Valuing a share in a house after a legal dispute outside marriage
Valuing a share in a house after a legal dispute outside marriage can be complicated because the court first needs to find as a fact that there was an agreement to create an interest in the house under a trust that is not reflected in the legal title at the Land Registry. Northwich solicitors Stonehewer Moss recommend that efforts are made to at least agree the valuation of the share even if you cannot agree the factual dispute that there was such an agreement. The Cheshire family law specialists offer collaborative law as an option outside of Court and can refer cases to mediation. Michael Brennan is the accredited family law solicitor at the firm and considers efforts to narrow the issues to the basic factual dispute can help reduce the cost of court disputes for cohabitants, as the relatively self contained process developed for divorce is not available. Michael says,” There is no access to the divorce courts if you have no marriage certificate, regardless of your relationship being as long if not longer than many marriages. The divorce court can distribute assets. The civil court is not on the face of it allowed to adjust ownership but reading the latest appeal called Sandhu v Sandhu 2016 certainly indicates the court has a degree of latitude once it has established there is a trust interest. I set out an extract from Sandhu that refers to the leading authorities but seems to warn that a one size fits all approach is mistaken. Civil claims involve costs orders against the loser and uncertainty creates higher legal bills, so negotiating what the interest should be if the court finds against you may be a sensible if uncomfortable precaution.”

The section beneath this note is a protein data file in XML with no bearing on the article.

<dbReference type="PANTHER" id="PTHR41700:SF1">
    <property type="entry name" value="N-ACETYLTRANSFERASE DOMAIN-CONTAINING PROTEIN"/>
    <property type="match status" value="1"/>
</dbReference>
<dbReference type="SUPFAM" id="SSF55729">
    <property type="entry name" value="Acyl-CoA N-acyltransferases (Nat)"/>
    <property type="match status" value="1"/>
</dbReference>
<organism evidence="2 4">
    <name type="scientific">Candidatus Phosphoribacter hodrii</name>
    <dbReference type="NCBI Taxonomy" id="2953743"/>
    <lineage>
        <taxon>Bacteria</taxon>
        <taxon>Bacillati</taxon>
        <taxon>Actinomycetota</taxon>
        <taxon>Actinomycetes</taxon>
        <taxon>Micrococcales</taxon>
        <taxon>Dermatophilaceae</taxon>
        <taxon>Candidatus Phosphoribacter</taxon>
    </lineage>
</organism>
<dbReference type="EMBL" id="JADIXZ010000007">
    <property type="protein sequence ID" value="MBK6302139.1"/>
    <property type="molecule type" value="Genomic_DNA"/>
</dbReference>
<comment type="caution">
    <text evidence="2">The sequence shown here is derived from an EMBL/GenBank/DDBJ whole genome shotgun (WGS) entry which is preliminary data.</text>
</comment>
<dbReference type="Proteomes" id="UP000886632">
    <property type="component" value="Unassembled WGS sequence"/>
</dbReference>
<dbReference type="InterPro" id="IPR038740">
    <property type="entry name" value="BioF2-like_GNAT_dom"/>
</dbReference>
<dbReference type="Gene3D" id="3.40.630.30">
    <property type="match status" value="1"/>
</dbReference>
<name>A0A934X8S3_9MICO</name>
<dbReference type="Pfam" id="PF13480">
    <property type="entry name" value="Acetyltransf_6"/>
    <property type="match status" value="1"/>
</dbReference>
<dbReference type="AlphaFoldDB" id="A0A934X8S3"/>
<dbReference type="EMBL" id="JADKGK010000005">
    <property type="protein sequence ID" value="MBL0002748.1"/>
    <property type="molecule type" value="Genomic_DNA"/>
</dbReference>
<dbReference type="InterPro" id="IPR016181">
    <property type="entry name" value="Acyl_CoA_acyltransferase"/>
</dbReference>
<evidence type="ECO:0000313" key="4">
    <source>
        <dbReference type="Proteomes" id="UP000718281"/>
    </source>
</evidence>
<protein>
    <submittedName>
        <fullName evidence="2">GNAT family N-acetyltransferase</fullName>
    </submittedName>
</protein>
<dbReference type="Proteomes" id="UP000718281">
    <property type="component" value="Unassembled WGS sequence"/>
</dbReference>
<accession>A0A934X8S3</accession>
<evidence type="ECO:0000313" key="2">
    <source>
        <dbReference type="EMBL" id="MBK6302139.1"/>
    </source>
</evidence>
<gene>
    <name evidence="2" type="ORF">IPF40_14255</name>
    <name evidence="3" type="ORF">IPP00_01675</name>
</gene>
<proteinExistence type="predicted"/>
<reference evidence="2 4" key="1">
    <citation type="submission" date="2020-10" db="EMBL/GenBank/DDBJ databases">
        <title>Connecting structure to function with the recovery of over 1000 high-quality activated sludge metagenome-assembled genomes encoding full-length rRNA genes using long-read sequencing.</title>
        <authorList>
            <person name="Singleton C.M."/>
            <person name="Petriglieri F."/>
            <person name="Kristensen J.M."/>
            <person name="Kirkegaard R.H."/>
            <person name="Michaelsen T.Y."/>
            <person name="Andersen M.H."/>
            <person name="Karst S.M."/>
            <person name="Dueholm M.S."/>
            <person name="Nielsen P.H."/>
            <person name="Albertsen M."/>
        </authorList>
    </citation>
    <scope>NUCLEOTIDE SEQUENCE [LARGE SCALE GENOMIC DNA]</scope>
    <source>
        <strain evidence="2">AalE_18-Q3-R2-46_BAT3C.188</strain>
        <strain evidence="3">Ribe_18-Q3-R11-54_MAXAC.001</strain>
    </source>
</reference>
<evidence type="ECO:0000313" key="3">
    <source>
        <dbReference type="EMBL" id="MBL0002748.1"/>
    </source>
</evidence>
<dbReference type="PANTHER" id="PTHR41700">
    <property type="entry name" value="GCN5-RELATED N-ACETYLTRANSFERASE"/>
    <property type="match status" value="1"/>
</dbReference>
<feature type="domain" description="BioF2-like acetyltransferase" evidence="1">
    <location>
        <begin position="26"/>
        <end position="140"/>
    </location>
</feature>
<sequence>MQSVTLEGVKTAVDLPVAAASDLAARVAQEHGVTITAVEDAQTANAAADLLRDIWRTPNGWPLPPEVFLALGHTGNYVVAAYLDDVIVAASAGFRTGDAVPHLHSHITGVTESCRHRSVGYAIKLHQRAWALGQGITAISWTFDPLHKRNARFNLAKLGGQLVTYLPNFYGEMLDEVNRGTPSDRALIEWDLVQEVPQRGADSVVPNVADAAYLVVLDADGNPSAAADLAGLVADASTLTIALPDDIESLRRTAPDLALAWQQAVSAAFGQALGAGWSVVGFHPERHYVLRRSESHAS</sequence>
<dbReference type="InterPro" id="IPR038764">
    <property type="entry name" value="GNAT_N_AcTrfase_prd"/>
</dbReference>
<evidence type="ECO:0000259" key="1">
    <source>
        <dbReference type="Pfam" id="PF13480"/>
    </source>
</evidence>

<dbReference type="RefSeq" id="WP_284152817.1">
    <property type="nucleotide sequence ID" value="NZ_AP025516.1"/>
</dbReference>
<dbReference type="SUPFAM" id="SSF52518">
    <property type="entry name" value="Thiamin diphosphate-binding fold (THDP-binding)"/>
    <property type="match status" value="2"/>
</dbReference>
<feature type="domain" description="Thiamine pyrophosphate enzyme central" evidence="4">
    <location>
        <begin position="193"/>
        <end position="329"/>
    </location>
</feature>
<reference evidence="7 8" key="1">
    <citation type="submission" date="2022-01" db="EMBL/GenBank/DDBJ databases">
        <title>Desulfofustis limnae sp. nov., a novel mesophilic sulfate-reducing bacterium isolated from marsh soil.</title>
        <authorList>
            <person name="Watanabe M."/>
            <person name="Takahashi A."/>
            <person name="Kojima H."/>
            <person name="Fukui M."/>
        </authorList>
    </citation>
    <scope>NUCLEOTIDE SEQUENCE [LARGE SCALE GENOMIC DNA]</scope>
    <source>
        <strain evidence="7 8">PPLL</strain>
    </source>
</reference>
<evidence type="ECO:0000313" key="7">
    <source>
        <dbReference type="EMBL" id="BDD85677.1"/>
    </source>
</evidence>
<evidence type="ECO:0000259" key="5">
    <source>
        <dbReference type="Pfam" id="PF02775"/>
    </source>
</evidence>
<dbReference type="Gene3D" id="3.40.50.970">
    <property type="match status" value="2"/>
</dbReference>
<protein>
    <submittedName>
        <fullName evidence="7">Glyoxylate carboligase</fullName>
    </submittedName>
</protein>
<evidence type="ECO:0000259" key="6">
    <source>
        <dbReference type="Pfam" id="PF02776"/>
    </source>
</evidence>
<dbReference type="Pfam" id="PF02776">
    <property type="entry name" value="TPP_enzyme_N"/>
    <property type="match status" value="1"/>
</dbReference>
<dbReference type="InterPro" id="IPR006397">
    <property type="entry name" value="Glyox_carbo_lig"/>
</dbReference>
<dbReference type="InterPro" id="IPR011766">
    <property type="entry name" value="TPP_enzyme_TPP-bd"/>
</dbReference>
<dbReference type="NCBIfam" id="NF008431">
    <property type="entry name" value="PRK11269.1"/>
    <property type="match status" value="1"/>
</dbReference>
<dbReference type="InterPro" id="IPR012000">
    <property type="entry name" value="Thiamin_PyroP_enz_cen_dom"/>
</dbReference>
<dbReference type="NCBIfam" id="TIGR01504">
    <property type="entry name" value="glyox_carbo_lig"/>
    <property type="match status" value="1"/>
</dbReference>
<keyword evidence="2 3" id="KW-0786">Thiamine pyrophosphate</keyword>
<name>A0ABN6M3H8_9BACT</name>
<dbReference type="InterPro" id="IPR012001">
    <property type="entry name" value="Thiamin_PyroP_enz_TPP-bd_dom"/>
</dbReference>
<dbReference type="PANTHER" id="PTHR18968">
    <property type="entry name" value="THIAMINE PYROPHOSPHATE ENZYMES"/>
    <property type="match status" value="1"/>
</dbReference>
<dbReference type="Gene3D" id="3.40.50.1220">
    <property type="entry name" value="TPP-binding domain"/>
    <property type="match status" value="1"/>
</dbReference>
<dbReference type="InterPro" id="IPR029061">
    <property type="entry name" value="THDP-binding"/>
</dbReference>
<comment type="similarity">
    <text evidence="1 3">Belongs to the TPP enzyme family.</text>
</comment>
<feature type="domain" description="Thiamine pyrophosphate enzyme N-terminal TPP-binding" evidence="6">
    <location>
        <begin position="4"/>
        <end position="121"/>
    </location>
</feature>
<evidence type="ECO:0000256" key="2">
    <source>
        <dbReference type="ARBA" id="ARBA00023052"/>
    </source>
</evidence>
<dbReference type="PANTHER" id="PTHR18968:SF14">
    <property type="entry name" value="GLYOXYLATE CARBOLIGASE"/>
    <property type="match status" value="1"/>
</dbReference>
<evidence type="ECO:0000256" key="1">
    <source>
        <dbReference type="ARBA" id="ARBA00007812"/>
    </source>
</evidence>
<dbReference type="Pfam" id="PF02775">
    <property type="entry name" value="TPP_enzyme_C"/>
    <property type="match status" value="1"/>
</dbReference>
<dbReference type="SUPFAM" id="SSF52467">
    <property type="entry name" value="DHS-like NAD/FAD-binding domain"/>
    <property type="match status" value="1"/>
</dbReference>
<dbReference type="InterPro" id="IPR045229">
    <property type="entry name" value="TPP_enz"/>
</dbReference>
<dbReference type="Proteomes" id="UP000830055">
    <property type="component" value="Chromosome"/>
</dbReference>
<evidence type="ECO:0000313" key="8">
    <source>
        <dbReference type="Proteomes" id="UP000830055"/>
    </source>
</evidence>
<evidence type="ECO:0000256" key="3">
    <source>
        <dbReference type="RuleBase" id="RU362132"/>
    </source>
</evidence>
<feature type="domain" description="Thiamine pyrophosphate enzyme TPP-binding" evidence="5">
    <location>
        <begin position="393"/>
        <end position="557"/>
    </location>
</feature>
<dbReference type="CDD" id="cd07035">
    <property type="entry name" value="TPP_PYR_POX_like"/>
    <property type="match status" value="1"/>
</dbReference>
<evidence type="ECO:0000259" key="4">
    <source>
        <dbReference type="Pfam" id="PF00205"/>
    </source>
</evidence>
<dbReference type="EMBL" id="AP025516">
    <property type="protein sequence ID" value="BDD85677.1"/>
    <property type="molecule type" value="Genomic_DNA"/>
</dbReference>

The Judgment in Sandhu provides “The judge directed herself by reference to the decision of the Supreme Court Jones v Kernott. She said that since the evidence did not show what particular shares were intended, she had to consider all the evidence as to the whole course of dealing between Bill and his father in relation to the property, including the financial contributions, in arriving at a fair result. No criticism is made by either side of the judge’s legal approach on this appeal. I would add that the exercise is not a rigidly arithmetical one: see, for example, per Baroness Hale of Richmond in Stack v Dowden “
Valuing a share in a house after a legal dispute outside marriage is best approached out of court to resolve as much of the case as does not require a finding on the facts by the Court.
Tags: cohabitation disputes